The Commodified Self

“I can’t afford to not record.”Little Brother, Watch Me

I ended my work day by listening to Aral Balkan’s Drupalcon Prague  2013 Keynote:

 

By the end of it, he’s making an impassioned plea for open source makers of digital goods to create high quality “indie data” solutions and products to compete with the “Big Data” world that most of us have acquiesced to with the GOOG, Apple, Facebook and their ilk. His point is that closed systems are successful in creating great user experience and that lulls consumers into choosing an experience that trades privacy because it just works and makes you happy. He uses his misadventure with Firefox OS as a great example of this that I found quite amusing.

Then I got in the car to come home and the first feature story on All Things Considered was the final part of their series on “Your Digital Trail.”

Included in the audio but not in the text was a question they posed around devices like fitbit and fuel band. Say you’re in a car accident, couldn’t an insurance company use the sleep data you’re tracking to question your alertness?

That was a scenario I hadn’t considered. I track just about everything. I use google and apple services and devices. I check in to locations via foursquare. I wear a fitbit. The music I’m listening to while I write this is being logged on last.fm. I use geo-location enabled features all the time. I text message. I tweet.

My standard position has been that I get a lot of value in exchange for giving up all this data. I’m not so sure I believe that, anymore.

I doubt that means I’m going to change my habits tomorrow but it does mean that if there were “indie data” options that were designed with a consumer intent, I’d be more than open to them.

 

Leave a Reply

Fill in your details below or click an icon to log in:

WordPress.com Logo

You are commenting using your WordPress.com account. Log Out /  Change )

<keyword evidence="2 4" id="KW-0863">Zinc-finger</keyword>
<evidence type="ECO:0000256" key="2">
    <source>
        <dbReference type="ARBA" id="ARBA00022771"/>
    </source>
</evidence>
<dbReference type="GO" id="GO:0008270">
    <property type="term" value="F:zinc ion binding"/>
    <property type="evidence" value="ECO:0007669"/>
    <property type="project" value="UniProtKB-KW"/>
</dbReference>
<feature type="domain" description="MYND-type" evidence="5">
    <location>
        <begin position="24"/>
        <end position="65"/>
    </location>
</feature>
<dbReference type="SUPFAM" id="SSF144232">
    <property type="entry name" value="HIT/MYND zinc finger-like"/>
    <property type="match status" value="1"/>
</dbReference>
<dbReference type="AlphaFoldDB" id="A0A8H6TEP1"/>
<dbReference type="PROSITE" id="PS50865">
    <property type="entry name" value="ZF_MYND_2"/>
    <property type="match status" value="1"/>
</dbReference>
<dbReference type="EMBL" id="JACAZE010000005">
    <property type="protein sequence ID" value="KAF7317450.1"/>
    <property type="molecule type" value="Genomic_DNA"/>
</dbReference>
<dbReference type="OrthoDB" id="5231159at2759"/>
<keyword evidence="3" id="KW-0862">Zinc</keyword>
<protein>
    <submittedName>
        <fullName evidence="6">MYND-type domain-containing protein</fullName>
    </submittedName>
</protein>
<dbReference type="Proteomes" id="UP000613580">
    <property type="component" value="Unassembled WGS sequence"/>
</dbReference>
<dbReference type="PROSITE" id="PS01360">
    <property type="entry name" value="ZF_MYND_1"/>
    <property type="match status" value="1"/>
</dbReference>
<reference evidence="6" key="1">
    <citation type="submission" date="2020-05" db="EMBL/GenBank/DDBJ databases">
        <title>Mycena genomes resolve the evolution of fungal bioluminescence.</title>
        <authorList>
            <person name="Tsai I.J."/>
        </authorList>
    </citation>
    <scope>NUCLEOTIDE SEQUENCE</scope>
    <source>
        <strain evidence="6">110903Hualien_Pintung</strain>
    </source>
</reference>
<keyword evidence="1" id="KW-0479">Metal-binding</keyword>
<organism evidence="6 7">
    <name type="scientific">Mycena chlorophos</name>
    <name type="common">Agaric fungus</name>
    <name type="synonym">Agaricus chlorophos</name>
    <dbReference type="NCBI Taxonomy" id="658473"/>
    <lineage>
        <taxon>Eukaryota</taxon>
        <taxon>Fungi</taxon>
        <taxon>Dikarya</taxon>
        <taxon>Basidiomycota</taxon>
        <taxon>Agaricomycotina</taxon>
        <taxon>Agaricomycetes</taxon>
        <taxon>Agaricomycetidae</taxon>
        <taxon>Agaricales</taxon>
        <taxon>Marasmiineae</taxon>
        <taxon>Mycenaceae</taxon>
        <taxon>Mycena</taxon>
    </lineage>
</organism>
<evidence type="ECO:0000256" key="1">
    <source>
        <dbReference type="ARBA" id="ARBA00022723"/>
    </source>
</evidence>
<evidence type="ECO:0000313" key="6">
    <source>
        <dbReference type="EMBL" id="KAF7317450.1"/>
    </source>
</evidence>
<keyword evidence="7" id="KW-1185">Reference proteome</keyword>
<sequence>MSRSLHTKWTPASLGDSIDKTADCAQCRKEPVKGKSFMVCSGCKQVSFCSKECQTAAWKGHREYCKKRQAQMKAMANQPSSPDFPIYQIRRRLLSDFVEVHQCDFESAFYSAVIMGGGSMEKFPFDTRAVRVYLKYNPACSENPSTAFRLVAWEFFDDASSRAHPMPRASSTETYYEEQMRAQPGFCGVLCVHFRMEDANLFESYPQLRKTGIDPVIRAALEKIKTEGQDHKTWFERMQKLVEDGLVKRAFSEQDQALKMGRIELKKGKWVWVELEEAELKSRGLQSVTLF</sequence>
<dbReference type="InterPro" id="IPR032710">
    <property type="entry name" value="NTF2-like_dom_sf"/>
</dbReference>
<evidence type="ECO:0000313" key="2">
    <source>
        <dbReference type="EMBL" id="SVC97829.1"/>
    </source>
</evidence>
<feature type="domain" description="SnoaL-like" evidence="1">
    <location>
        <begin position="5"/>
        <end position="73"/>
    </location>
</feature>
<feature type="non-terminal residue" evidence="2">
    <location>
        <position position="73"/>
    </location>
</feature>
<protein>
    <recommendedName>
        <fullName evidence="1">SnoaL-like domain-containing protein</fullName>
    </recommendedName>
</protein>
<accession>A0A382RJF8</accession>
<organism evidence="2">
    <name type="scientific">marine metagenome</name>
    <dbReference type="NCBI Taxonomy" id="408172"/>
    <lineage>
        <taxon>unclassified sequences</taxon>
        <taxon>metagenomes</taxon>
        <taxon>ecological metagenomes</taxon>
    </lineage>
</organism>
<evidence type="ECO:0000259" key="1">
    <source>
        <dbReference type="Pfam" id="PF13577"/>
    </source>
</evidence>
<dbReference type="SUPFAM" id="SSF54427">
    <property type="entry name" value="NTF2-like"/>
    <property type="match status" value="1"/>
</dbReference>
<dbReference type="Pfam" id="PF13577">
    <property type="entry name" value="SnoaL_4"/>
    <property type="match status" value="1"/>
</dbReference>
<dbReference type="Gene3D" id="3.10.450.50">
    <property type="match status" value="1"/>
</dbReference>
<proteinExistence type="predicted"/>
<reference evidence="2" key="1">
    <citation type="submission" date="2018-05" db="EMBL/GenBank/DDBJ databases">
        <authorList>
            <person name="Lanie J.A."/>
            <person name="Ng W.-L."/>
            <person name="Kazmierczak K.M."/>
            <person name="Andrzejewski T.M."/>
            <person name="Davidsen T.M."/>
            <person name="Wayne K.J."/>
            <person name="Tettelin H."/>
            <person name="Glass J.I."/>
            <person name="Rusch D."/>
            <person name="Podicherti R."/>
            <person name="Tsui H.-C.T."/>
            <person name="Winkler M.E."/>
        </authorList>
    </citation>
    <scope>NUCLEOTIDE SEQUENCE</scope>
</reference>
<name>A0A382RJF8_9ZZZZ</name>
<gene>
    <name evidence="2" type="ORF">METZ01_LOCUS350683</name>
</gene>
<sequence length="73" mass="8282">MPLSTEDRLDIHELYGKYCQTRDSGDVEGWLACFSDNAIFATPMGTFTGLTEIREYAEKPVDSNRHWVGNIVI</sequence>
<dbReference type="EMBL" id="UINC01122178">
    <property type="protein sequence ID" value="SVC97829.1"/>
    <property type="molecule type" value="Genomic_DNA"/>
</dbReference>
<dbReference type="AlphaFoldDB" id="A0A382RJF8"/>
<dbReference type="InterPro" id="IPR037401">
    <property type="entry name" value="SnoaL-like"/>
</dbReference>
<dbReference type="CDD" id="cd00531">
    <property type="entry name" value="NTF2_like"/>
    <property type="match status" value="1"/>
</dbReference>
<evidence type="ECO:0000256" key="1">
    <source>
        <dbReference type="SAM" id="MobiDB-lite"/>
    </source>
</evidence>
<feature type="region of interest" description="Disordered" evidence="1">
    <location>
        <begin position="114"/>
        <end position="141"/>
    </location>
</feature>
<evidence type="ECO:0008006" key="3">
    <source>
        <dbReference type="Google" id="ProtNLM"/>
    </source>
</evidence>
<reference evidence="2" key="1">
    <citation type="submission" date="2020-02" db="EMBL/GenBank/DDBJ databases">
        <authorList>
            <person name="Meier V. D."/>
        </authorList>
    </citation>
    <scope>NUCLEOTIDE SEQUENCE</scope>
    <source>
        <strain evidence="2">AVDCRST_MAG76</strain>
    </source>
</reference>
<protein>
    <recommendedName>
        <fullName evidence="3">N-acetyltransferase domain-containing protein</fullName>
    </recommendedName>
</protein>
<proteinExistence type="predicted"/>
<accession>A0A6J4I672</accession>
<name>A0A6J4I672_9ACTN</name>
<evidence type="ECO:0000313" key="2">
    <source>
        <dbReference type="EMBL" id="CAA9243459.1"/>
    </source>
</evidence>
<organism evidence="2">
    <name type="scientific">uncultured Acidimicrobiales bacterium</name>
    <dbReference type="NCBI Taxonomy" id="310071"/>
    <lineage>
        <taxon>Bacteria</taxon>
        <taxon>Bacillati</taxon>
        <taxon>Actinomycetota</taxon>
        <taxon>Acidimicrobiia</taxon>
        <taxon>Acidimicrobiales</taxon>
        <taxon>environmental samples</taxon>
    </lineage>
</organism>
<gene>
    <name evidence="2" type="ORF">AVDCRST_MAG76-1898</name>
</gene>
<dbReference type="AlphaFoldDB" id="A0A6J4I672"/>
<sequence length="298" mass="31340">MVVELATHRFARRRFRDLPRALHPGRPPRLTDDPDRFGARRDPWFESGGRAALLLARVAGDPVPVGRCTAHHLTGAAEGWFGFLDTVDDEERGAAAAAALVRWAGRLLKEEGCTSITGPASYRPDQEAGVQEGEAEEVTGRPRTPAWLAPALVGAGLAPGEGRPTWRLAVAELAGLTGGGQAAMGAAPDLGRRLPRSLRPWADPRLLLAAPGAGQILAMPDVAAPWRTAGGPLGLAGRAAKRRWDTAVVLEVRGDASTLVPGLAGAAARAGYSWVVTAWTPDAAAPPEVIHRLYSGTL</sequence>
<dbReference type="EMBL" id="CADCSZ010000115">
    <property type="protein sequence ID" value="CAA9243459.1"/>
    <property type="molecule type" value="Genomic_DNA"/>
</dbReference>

Twitter picture

You are commenting using your Twitter account. Log Out /  Change )

Facebook photo

You are commenting using your Facebook account. Log Out /  Change )

Connecting to %s

Comments (

1

)

  1. Jason Schupp

    "By the end of it, he’s making an impassioned plea for open source makers of digital goods to create high quality "indie data" solutions and products to compete with the "Big Data" world that most of us have acquiesced to with the GOOG, Apple, Facebook and their ilk. His point is that closed systems are successful in creating great user experience and that lulls consumers into choosing an experience that trades privacy because it just works and makes you happy."

    That’s my hope for the internet, right there — I love the benefits of centralized services, but I do want independent services that I can run on my own server/webhosting that has great features/UI and works with only a modicum of work on my part. That, of course, is asking a LOT at the moment. I was pulling for Diaspora and I keep wondering if setting up my own installation of status.net would be worth it, but the truth is, even if I did all this, I’d need all my friends to change their habits, too, around the same time, so we all reap the benefits. Otherwise I’m on a very nice independent service all by myself.

    Like

%d bloggers like this: